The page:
Crusade for Justice is the autobiography of Ida B. Wells (1862- 1931), who was born prior to the Emancipation Proclamation, and left alone to rear eight children after her parents’ death. In the early 1880’s, she moved to Memphis where she became a school teacher in the rural part of Shelby County, Tennessee. On May 4, 1884, Wells was traveling by train to Woodstock, Tennessee, where her school was located. She purchased a first class ticket, and the train conductor ordered her to move to the smoking car. She refused, and the conductor asked several white passengers to remove her from the car. When she returned to Memphis, she filed a lawsuit against the railroad company. It was the first time a Southern black had filed an appeal to a state court since the United States Court declared unconstitutional the Civil Rights Act in 1875. She won the lawsuit, but the railroad appealed and the Supreme Court reversed the decision of the lower court.
Wells was disappointed because she had great hopes for her people. During the same year, she passed the qualifying examinations and became a teacher. In 1887 she wrote the article about her suit against the railroad. She became part owner of the city’s only Afro-American Journal, Free Speech and Headlight. The article criticized the Memphis Board of Education for Separate Inferior Negro schools and that led to her dismissal in 1891. She became a full-time journalist, encouraging boycotts and urging blacks to leave Memphis.
In 1892 she denounced the lynching of three young black businessmen. Her editorial office was wrecked after the article. She then began working at the New York Age and began to write against the South. She moved to Chicago in 1895 where she published A Red Record: Tabulated Statistics and Alleged Cause of Lynching in the United States 1892-1894. The book represented the first serious recording of lynching. Wells married African-American rights advocate Ferdinand Barnett, and the couple published the Chicago Conservator. They were considered pillars of the black community of Chicago. Ida B. Wells-Barnett had several children, including Ida B. Wells, Jr. Barnett established the first black women’s suffrage group called the Alpha Suffrage Club, which demanded the right to vote. She was also one of the founders of the Niagara Movement. It evolved into the NAACP. She began speaking out for “federal anti-lynching laws, universal suffrage, quality education, and an end to discrimination and segregation.” In 1913 Wells was the first black probation officer with Chicago Municipal Court. Chicago’s Housing Authority named one of its lowest income housing developments after her in 1941. Ida Wells died in 1931 of illness. Later (in 1970) Crusade for Justice: The Autobiography of Ida B. Wells was edited by her daughter and was published. It is a story every American should read.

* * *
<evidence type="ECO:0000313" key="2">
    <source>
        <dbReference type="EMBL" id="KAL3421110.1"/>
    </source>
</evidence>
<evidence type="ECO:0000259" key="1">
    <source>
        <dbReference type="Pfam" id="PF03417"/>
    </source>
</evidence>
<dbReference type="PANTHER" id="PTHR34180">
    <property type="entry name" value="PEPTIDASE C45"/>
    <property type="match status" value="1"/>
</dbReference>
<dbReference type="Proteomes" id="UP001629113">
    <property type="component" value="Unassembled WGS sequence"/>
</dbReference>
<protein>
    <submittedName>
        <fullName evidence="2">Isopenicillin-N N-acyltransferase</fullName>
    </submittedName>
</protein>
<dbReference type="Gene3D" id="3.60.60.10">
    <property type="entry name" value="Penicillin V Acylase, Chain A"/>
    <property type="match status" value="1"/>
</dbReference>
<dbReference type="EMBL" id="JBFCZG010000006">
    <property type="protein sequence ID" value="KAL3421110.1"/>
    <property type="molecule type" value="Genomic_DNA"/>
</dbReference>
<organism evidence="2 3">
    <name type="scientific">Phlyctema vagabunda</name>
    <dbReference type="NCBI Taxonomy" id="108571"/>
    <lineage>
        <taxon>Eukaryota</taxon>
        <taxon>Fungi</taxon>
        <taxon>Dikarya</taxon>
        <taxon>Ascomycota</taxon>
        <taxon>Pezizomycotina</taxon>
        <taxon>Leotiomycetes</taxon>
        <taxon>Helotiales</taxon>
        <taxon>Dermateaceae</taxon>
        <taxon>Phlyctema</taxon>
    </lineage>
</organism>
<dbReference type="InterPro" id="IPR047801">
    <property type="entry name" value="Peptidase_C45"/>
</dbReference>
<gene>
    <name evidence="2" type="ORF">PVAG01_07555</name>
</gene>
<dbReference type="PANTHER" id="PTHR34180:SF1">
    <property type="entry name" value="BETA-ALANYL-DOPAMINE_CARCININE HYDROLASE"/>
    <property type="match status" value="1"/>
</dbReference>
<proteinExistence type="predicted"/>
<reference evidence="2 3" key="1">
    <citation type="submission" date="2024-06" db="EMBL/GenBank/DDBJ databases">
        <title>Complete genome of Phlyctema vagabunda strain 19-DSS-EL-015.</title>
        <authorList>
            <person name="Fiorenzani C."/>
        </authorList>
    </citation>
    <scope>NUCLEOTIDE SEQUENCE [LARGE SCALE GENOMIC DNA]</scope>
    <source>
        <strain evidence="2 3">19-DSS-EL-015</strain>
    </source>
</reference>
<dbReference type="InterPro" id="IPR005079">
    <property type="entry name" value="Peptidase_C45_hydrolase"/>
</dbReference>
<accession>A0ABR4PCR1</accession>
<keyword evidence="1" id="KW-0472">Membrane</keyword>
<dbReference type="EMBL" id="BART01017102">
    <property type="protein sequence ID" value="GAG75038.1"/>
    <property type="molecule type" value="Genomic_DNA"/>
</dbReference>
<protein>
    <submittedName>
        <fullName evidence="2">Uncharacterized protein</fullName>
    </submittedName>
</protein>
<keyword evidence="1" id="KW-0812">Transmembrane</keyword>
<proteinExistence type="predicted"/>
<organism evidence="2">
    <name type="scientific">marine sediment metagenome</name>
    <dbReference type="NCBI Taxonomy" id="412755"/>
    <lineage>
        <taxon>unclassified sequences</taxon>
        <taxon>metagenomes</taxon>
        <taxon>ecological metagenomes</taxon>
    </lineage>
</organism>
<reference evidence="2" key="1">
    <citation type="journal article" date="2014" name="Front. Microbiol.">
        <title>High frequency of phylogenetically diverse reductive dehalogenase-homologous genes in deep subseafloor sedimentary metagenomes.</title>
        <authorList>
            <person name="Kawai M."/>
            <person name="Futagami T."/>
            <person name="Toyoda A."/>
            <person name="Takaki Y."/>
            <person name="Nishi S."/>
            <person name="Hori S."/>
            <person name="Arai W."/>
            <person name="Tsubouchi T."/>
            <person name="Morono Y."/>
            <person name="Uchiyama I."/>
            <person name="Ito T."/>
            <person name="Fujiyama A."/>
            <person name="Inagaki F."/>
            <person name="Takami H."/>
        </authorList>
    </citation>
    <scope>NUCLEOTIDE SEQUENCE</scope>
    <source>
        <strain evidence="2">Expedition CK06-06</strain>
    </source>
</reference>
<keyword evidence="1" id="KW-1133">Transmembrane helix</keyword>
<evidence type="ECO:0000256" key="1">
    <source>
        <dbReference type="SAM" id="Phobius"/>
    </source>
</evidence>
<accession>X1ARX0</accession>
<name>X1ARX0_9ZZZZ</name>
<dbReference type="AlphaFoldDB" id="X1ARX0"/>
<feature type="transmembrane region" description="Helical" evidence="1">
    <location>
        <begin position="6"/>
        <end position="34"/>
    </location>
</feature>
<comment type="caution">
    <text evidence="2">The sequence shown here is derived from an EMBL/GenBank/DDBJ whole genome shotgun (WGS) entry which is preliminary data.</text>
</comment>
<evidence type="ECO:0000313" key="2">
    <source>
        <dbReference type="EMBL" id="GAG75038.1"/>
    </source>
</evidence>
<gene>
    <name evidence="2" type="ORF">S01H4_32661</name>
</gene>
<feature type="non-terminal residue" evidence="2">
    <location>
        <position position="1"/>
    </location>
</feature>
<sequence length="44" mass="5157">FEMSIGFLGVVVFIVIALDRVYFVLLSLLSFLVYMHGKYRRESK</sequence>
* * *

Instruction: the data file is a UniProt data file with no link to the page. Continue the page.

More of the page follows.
- Bio website on Ida B. Wells
- Ida B. Wells-Barnett House
- Duke University page “Ida B. Wells-Barnett and Her Passion for Justice” by Lee D. Baker
- PBS story on Ida B Wells
- “African- American Civil Rights. ” Westport: Greenwood Press, 1992.
- “Black Americans” New York, NY: Facts of Files, Inc, 1992.
- “Extraordinary Black Americans” Canada: Childrens Press, 1989.
- “Notable Black American Women” Detroit, Mi: Gale Research, 1992.